Best Albums of 2016

screen-shot-2016-12-30-at-6-36-00-pm

With the gradual proliferation of streaming services and curated playlists, for a while it didn’t look likely that the “album” format would survive. Yet here we are, at a time where the biggest pop stars are releasing cohesive, fully developed ALBUMS, in capital letters. I will always have a soft spot for the album as a concept, whether contained on discs of vinyl or within links to Spotify pages. Smash hits lie alongside deep cuts to form one 30-70 minute statement reflecting the artist’s pain and joy, their view of the world, their quest to express the words in their head and the riffs in their gut. Here are my 25 favorite albums of 2016.

Continue reading

Advertisements

Five Quality Tracks: May 2016

Featuring discussions of the Strokes’ career trajectory, the single most important quality of a great pop song, and more.

Screen Shot 2016-06-02 at 3.36.48 PM 
1. Radiohead: “Burn the Witch”

Much of Radiohead’s music takes a while to sink in. It took me a repeated listens to fully appreciate the intricate brilliance of OK Computer and Kid A, and the band’s newest surprise album, A Moon Shaped Pool, is proving to be a slow-burner as well. There are exceptions, however. In Rainbows was an album that revealed its pleasures immediately. While most of Kid A took some time, opening track “Everything in its Right Place” was spine-tingling from the start. Similarly, the lead track on A Moon Shaped Pool, unlike the rest of the album, was instantly engrossing.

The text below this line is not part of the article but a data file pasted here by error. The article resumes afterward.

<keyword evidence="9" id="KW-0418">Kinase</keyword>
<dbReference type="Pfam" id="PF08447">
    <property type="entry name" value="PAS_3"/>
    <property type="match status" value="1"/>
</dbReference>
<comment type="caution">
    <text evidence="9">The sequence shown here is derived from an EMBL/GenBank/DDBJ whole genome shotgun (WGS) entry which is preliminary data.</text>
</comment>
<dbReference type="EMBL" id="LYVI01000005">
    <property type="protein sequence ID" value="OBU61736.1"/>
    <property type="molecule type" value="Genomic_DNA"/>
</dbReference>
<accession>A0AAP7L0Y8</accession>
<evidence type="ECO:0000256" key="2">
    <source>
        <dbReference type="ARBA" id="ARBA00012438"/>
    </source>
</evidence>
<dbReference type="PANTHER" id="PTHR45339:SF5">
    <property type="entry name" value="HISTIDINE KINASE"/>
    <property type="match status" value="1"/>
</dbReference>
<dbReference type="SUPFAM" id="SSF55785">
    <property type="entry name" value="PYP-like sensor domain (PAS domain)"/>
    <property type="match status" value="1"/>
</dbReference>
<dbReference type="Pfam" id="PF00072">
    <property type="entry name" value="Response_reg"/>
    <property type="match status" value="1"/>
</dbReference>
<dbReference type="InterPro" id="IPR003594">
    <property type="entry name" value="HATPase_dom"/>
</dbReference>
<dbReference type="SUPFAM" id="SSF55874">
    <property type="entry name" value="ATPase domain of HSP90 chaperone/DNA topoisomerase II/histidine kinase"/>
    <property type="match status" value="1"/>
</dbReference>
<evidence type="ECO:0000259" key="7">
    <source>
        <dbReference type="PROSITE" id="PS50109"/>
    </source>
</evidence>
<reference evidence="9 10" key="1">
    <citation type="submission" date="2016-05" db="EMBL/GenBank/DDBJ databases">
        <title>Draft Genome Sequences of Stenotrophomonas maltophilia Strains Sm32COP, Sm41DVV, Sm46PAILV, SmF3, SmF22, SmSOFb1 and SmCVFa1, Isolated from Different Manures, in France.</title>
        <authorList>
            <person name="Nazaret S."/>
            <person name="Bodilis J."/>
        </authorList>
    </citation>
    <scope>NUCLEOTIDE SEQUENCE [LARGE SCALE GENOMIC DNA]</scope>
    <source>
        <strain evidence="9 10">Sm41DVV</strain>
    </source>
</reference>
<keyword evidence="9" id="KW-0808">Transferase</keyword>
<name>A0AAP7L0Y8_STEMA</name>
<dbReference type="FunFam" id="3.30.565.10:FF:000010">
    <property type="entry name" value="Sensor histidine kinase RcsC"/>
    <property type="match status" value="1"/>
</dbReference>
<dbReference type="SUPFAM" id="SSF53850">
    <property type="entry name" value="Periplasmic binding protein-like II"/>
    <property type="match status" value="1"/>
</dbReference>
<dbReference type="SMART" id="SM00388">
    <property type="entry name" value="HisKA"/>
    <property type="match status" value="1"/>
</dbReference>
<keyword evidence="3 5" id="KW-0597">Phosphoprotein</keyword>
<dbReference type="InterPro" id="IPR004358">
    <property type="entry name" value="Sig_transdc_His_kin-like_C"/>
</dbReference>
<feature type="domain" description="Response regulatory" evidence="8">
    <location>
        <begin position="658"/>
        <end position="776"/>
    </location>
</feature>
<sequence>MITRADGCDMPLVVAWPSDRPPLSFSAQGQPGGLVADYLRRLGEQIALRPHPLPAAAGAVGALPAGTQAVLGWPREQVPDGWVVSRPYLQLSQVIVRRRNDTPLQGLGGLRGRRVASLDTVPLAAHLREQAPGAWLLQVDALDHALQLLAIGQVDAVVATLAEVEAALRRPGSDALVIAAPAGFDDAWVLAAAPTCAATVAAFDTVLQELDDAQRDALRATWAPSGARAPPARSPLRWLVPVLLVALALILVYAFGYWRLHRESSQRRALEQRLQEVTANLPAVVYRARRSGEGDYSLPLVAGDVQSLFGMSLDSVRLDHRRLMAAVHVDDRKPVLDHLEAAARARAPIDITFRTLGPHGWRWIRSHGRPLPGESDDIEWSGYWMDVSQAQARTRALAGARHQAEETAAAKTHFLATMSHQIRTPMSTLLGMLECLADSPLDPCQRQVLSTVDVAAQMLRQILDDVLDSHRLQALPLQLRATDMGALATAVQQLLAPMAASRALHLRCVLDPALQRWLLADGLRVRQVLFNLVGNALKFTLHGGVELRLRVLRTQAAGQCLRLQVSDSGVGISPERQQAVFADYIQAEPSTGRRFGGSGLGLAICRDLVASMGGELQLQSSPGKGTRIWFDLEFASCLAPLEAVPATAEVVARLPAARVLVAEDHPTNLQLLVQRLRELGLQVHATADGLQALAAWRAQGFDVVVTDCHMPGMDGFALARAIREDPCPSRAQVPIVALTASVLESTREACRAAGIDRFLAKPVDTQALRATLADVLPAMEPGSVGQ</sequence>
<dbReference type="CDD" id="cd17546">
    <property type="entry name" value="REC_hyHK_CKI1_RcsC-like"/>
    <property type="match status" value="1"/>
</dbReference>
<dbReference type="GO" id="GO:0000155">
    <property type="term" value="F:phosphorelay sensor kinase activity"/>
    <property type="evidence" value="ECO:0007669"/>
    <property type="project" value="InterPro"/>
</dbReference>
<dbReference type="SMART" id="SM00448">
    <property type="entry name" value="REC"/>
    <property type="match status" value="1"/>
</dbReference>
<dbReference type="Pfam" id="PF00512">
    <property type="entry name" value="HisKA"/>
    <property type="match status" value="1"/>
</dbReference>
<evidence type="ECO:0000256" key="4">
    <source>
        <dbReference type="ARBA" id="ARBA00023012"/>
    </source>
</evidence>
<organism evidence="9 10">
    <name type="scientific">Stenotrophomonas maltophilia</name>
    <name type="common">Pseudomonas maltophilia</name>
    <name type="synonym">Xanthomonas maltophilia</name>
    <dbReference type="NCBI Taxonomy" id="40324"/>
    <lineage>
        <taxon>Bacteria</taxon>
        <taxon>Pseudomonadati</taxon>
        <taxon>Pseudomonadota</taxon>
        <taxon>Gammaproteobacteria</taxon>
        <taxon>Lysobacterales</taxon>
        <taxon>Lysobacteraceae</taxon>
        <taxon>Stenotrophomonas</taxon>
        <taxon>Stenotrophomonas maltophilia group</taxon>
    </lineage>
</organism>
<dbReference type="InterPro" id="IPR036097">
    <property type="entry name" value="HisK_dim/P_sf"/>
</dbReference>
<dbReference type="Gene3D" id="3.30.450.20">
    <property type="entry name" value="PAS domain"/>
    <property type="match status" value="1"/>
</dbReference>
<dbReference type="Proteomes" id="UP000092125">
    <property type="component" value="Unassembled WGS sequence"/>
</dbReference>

“Burn the Witch” is eerie, full of an anxious energy that boils over by the time we reach the end. The song highlights multi-instrumentalist Jonny Greenwood’s proclivity for discordant string arrangements. Greenwood’s strings were almost like another full-bodied character in films such as There Will Be Blood and The Master. Greenwood uses the same pizzicato technique on “Burn the Witch,” and as a result, the song sounds huge, important, and cinematic in scope. It forges forward with Thom Yorke’s ethereal voice floating on top until about the three-minute mark, when it kicks up a notch and builds to a fever pitch. Jillian Mapes of Pitchfork said it best when she called it “simultaneously unsettling and gorgeous.” The lyrics match the sonic paranoia — “Stay in the shadows, cheer at the gallows,” “Avoid all eye contact, do not react, shoot the messengers,” and “This is a low-flying panic attack.”

 
Continue reading